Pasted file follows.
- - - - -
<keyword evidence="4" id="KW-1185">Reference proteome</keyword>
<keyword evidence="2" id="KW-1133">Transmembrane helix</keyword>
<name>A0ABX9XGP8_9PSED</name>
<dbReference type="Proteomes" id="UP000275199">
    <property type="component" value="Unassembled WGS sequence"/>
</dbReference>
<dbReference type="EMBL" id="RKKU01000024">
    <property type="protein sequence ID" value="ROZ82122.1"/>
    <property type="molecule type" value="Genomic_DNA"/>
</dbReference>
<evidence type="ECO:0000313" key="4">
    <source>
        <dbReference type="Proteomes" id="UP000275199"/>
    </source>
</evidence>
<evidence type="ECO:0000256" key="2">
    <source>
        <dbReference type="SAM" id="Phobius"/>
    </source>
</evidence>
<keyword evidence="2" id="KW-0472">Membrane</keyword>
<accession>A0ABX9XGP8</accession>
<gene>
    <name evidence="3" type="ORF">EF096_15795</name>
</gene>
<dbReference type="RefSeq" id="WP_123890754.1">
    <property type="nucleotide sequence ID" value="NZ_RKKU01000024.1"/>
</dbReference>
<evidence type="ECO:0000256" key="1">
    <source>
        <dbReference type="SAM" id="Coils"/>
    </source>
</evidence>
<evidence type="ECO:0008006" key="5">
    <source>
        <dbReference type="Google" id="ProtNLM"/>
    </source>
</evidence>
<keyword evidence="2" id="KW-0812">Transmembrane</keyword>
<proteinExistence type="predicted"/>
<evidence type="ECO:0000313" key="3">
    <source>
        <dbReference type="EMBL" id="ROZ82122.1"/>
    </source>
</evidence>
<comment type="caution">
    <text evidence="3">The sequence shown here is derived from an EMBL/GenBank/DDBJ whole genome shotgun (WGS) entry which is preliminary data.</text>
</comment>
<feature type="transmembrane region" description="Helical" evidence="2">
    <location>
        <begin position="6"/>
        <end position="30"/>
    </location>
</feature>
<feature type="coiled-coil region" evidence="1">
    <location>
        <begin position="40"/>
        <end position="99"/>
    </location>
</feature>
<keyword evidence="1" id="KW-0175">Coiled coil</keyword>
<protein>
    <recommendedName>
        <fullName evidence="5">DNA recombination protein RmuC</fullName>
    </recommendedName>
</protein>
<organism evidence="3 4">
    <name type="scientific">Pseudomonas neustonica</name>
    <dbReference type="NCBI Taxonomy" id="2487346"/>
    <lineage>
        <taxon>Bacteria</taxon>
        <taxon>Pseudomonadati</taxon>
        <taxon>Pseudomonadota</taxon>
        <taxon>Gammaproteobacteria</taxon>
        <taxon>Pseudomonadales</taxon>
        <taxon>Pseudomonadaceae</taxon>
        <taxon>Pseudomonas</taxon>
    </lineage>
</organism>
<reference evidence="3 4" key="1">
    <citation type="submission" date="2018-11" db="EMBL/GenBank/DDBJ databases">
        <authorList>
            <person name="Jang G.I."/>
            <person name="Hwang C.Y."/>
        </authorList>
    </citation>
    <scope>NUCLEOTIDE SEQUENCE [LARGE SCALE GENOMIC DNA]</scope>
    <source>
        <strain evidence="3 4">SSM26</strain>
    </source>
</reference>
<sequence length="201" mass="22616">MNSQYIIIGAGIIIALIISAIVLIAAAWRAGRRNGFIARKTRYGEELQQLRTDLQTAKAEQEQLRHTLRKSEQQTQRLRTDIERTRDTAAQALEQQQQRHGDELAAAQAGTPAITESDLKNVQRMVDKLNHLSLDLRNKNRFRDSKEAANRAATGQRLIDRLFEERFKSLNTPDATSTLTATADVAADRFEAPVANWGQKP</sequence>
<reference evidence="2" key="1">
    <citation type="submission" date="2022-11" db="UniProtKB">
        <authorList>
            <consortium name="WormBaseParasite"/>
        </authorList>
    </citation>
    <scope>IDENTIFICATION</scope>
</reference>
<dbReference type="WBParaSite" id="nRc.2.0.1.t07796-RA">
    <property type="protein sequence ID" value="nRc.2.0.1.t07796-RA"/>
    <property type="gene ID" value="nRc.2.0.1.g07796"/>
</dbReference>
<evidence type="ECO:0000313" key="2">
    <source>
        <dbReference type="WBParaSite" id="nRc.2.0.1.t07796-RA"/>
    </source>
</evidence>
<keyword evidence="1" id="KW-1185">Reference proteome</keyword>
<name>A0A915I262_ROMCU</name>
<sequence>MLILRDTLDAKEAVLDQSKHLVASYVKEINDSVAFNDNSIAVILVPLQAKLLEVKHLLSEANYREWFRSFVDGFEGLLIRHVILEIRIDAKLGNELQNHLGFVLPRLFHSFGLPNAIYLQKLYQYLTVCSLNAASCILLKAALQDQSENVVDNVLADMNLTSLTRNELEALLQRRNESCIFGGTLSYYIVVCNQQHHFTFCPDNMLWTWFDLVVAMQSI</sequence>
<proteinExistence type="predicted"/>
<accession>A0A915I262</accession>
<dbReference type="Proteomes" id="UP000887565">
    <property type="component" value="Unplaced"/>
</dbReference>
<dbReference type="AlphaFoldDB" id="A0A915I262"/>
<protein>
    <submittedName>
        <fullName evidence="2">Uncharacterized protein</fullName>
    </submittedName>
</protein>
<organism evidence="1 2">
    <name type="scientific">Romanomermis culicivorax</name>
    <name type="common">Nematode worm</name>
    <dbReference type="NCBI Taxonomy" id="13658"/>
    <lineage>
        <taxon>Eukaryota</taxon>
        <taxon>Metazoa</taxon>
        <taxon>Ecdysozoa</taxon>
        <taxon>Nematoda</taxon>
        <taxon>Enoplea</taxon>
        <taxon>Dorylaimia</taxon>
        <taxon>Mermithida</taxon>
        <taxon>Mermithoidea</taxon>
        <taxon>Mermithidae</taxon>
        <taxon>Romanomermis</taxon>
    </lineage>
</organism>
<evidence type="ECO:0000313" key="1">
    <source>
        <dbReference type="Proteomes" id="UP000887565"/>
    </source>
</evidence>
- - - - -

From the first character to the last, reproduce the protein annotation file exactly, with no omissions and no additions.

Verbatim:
<keyword evidence="4" id="KW-1185">Reference proteome</keyword>
<keyword evidence="2" id="KW-1133">Transmembrane helix</keyword>
<name>A0ABX9XGP8_9PSED</name>
<dbReference type="Proteomes" id="UP000275199">
    <property type="component" value="Unassembled WGS sequence"/>
</dbReference>
<dbReference type="EMBL" id="RKKU01000024">
    <property type="protein sequence ID" value="ROZ82122.1"/>
    <property type="molecule type" value="Genomic_DNA"/>
</dbReference>
<evidence type="ECO:0000313" key="4">
    <source>
        <dbReference type="Proteomes" id="UP000275199"/>
    </source>
</evidence>
<evidence type="ECO:0000256" key="2">
    <source>
        <dbReference type="SAM" id="Phobius"/>
    </source>
</evidence>
<keyword evidence="2" id="KW-0472">Membrane</keyword>
<accession>A0ABX9XGP8</accession>
<gene>
    <name evidence="3" type="ORF">EF096_15795</name>
</gene>
<dbReference type="RefSeq" id="WP_123890754.1">
    <property type="nucleotide sequence ID" value="NZ_RKKU01000024.1"/>
</dbReference>
<evidence type="ECO:0000256" key="1">
    <source>
        <dbReference type="SAM" id="Coils"/>
    </source>
</evidence>
<evidence type="ECO:0008006" key="5">
    <source>
        <dbReference type="Google" id="ProtNLM"/>
    </source>
</evidence>
<keyword evidence="2" id="KW-0812">Transmembrane</keyword>
<proteinExistence type="predicted"/>
<evidence type="ECO:0000313" key="3">
    <source>
        <dbReference type="EMBL" id="ROZ82122.1"/>
    </source>
</evidence>
<comment type="caution">
    <text evidence="3">The sequence shown here is derived from an EMBL/GenBank/DDBJ whole genome shotgun (WGS) entry which is preliminary data.</text>
</comment>
<feature type="transmembrane region" description="Helical" evidence="2">
    <location>
        <begin position="6"/>
        <end position="30"/>
    </location>
</feature>
<feature type="coiled-coil region" evidence="1">
    <location>
        <begin position="40"/>
        <end position="99"/>
    </location>
</feature>
<keyword evidence="1" id="KW-0175">Coiled coil</keyword>
<protein>
    <recommendedName>
        <fullName evidence="5">DNA recombination protein RmuC</fullName>
    </recommendedName>
</protein>
<organism evidence="3 4">
    <name type="scientific">Pseudomonas neustonica</name>
    <dbReference type="NCBI Taxonomy" id="2487346"/>
    <lineage>
        <taxon>Bacteria</taxon>
        <taxon>Pseudomonadati</taxon>
        <taxon>Pseudomonadota</taxon>
        <taxon>Gammaproteobacteria</taxon>
        <taxon>Pseudomonadales</taxon>
        <taxon>Pseudomonadaceae</taxon>
        <taxon>Pseudomonas</taxon>
    </lineage>
</organism>
<reference evidence="3 4" key="1">
    <citation type="submission" date="2018-11" db="EMBL/GenBank/DDBJ databases">
        <authorList>
            <person name="Jang G.I."/>
            <person name="Hwang C.Y."/>
        </authorList>
    </citation>
    <scope>NUCLEOTIDE SEQUENCE [LARGE SCALE GENOMIC DNA]</scope>
    <source>
        <strain evidence="3 4">SSM26</strain>
    </source>
</reference>
<sequence length="201" mass="22616">MNSQYIIIGAGIIIALIISAIVLIAAAWRAGRRNGFIARKTRYGEELQQLRTDLQTAKAEQEQLRHTLRKSEQQTQRLRTDIERTRDTAAQALEQQQQRHGDELAAAQAGTPAITESDLKNVQRMVDKLNHLSLDLRNKNRFRDSKEAANRAATGQRLIDRLFEERFKSLNTPDATSTLTATADVAADRFEAPVANWGQKP</sequence>
<reference evidence="2" key="1">
    <citation type="submission" date="2022-11" db="UniProtKB">
        <authorList>
            <consortium name="WormBaseParasite"/>
        </authorList>
    </citation>
    <scope>IDENTIFICATION</scope>
</reference>
<dbReference type="WBParaSite" id="nRc.2.0.1.t07796-RA">
    <property type="protein sequence ID" value="nRc.2.0.1.t07796-RA"/>
    <property type="gene ID" value="nRc.2.0.1.g07796"/>
</dbReference>
<evidence type="ECO:0000313" key="2">
    <source>
        <dbReference type="WBParaSite" id="nRc.2.0.1.t07796-RA"/>
    </source>
</evidence>
<keyword evidence="1" id="KW-1185">Reference proteome</keyword>
<name>A0A915I262_ROMCU</name>
<sequence>MLILRDTLDAKEAVLDQSKHLVASYVKEINDSVAFNDNSIAVILVPLQAKLLEVKHLLSEANYREWFRSFVDGFEGLLIRHVILEIRIDAKLGNELQNHLGFVLPRLFHSFGLPNAIYLQKLYQYLTVCSLNAASCILLKAALQDQSENVVDNVLADMNLTSLTRNELEALLQRRNESCIFGGTLSYYIVVCNQQHHFTFCPDNMLWTWFDLVVAMQSI</sequence>
<proteinExistence type="predicted"/>
<accession>A0A915I262</accession>
<dbReference type="Proteomes" id="UP000887565">
    <property type="component" value="Unplaced"/>
</dbReference>
<dbReference type="AlphaFoldDB" id="A0A915I262"/>
<protein>
    <submittedName>
        <fullName evidence="2">Uncharacterized protein</fullName>
    </submittedName>
</protein>
<organism evidence="1 2">
    <name type="scientific">Romanomermis culicivorax</name>
    <name type="common">Nematode worm</name>
    <dbReference type="NCBI Taxonomy" id="13658"/>
    <lineage>
        <taxon>Eukaryota</taxon>
        <taxon>Metazoa</taxon>
        <taxon>Ecdysozoa</taxon>
        <taxon>Nematoda</taxon>
        <taxon>Enoplea</taxon>
        <taxon>Dorylaimia</taxon>
        <taxon>Mermithida</taxon>
        <taxon>Mermithoidea</taxon>
        <taxon>Mermithidae</taxon>
        <taxon>Romanomermis</taxon>
    </lineage>
</organism>
<evidence type="ECO:0000313" key="1">
    <source>
        <dbReference type="Proteomes" id="UP000887565"/>
    </source>
</evidence>